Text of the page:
Having a Healthy Relationship With Your Teen
Do you want a healthy friendship with your teen? Of course, you do!
But doesn’t friendship with your teen get in the way of your parenting?
Do you cover your eyes and ears or overlook problems with your teen’s behavior because you fear that confrontation will hurt your relationship?
Parental Authority and Friendship?
Some parents place so much value on having a great relationship with their teens that they fail to take the appropriate position of parental authority. It becomes more of an issue when there is a split in a family, and each parent tries to impress a teen to gain that child’s love. Or, it can happen if a parent is insecure and their teen’s life has become their life too. It can even happen if a teen becomes rebellious and the parent caves into their anger or bad behavior. Parents who give up their authority to build a stronger relationship become more like a peer than a parent, so I call them “peer-ents.” Peer-enting doesn’t strengthen a parent-teen relationship. It weakens it. Peer-ents tend to refrain from correcting or disciplining a teen. They avoid conflict and act like a peer, wrongly defending a teen’s bad behavior to others, including teachers and law enforcement.
Unlike peer-enting, godly parenting aims to build maturity and self-reliance in your teen for when they eventually leave home. The process may be more complicated than you first imagined. Getting a teen to a place where understanding something well enough to lead to maturity takes refinement and discipline. It is something only a parent, not a peer-ent, can offer because it requires enforcing parental authority. Your teen may not welcome such “instruction” or training and may not feel all warm and fuzzy about your relationship when they are grounded or lose some of their privileges for stepping over the lines. Still, they will someday thank you for the “understanding” they received from your training and discipline.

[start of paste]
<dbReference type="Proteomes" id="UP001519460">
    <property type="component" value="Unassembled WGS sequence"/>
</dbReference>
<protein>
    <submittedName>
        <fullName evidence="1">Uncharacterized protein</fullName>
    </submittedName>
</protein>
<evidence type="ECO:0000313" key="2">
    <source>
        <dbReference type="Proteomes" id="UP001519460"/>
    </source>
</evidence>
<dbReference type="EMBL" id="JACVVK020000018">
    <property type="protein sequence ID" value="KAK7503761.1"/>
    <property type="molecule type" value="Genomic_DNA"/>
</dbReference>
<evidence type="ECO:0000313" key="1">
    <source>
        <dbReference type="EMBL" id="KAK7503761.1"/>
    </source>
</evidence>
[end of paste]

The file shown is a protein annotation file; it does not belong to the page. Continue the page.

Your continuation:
Give Your Teen Consequences
Just as exercise is good for building physical strength, a parent may need to willingly allow their child to experience some discomfort for a time to help them develop their mature muscles. The result of good discipline may mean your teen is temporarily unhappy, and he may not like you in the process. Discipline should never involve spanking or inflicting physical pain on teenagers.
Unlike younger kids, teenagers can reason well and should apply reasonable consequences. Consequences for a teen can include:
- Losing the car for a time.
- An earlier curfew.
- No cell phone.
- Basically, anything they would not like to lose.
Consequences can also include work projects around the home or helping a neighbor with chores. Your teen needs you to be their parent and not their peer. They have plenty of peers, but only you as a parent. No one else will if you don’t help them move toward maturity and responsibility. They are counting on you to discipline and train them to meet the demands of adulthood.
Can Help Your Daughter
Residential Treatment Center
Whether your daughter is struggling with an eating disorder, risky use, emotional trauma, or any other emotional or behavioral issue – we believe that your daughter is able to overcome and emerge as an emotionally intelligent girl who is ready for a second chance. When a teen arrives at Re-Creation Retreat we realize that there is a lot of work to do… she needs to walk through a difficult journey of self-discovery. She needs to be equipped and provided with new tools. She also needs to be loved back to wholeness, and told that “she is able”. Finally, from day one we work toward eventually reunited with her family or to be prepared to enter adulthood as an independent young woman.
Re-Creation Retreat provides solutions to families dealing with troubled teen girls. For more information on our school for troubled girls or to enroll your daughter in our residential treatment program, call us or complete our inquiry form today. 385-414-8865
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